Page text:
Islam and the Quran

Talking to male relatives

Question: Some women do not talk to their male relatives, or even do not ever sit along with them. Is it the way it should be?

The Glorified Allah commands:

“Tell the believing women to reduce some of their looks, and guard their private parts. Tell them not to uncover their beautiful parts except what is naturally seen. Tell them to put their headscarves onto their chests and not expose their beautiful parts except to their husbands, their fathers, their husbands’ fathers, their sons, their husbands’ sons, their brothers, their brothers’ sons, their sisters’ sons, their women, those in their possession, those male attendants that have no sexual desire to women, or children who are not yet aware of the private aspects of women. And tell them not to stamp their feet on the ground for their beautiful parts to be noticed. Believers! Return all together towards Allah, so that you may attain what you hope for. (An-Noor/ The Light 24:30-31)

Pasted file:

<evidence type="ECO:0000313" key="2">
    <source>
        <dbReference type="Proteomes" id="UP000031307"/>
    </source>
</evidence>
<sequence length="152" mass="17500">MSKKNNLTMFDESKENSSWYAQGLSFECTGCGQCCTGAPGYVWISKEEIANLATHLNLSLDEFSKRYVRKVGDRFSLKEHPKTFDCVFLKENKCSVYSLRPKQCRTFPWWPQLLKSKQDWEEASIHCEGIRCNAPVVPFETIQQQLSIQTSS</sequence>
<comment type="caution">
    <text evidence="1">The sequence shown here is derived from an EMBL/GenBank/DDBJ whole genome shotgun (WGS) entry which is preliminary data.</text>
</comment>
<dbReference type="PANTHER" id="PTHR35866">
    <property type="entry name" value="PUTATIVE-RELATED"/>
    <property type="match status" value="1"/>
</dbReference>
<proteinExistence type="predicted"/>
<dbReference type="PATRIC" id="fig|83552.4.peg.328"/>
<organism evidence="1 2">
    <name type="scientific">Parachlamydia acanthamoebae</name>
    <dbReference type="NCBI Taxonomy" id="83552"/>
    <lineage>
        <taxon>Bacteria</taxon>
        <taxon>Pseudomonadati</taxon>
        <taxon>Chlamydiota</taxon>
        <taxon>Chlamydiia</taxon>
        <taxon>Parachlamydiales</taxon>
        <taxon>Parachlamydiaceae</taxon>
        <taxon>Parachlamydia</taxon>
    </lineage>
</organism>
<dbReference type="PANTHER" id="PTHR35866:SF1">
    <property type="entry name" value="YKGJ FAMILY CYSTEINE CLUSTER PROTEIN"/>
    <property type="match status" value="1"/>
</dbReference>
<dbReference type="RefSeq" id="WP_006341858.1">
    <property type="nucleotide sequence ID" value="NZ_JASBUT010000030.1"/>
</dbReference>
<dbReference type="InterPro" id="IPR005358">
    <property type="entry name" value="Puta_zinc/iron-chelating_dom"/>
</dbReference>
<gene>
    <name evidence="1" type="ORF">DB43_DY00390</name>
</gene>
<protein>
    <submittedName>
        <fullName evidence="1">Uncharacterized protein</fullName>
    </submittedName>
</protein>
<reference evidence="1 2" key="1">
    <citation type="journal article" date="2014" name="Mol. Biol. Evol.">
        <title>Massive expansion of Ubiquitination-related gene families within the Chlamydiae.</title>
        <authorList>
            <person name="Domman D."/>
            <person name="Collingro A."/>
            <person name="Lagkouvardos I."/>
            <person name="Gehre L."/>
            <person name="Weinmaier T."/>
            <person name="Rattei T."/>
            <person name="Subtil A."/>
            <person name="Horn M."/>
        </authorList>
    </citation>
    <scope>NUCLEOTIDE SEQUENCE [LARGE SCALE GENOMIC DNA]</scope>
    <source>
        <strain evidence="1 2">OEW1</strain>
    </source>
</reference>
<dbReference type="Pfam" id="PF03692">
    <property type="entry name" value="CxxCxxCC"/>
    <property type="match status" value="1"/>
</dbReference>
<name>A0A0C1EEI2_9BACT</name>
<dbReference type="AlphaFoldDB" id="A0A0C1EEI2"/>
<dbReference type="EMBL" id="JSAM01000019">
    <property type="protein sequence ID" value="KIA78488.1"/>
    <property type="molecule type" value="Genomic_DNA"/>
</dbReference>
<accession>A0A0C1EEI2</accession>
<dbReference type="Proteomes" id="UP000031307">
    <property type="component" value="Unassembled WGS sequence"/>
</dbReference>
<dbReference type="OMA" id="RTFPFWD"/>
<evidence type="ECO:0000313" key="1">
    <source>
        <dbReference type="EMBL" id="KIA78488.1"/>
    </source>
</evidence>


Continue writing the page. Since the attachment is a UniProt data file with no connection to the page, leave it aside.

According to these verses, a woman can sit along with and uncover her head near the male relatives listed above. She cannot uncover her adornments (mahram parts of her body) near other men, like her husband’s brothers and other male relatives! However, she is not forbidden from greeting them and talking with them. She can sit along with them as she is covered. Not greeting and not talking are extremist behaviors. As long as she complies with the rulings of covering, talking to the men apart from the ones in the above verse is not wrong. It is, however, wrong for a woman to stay alone with one of these men in a closed place. The relevant narration is as follows:

The Messenger of Allah said:
“I forbid you to be alone with women.”
A man asked:
“What about the relatives of her husband?”
Messenger of Allah:
“Being alone with them is like death!” (Bukhari, Nikah/Marriage 112; Muslim, Greetings 8 (2171))

On the condition that they do not stay alone in a closed place, a woman can sit with stranger men. A precise exercise of this during the era of the Prophet is as follows:

Sahl ibn Sa’d narrated: “Abu Usaid, the companion of the Prophet, got married, so he invited the Prophet to his wedding party, and the bride herself served them. Sahl said to the People, ‘Do you know what drink she served him with? She infused some dates in a pot at night and the next morning she served him with the infusion.” (Bukhari, Nikah/Marriage 78)

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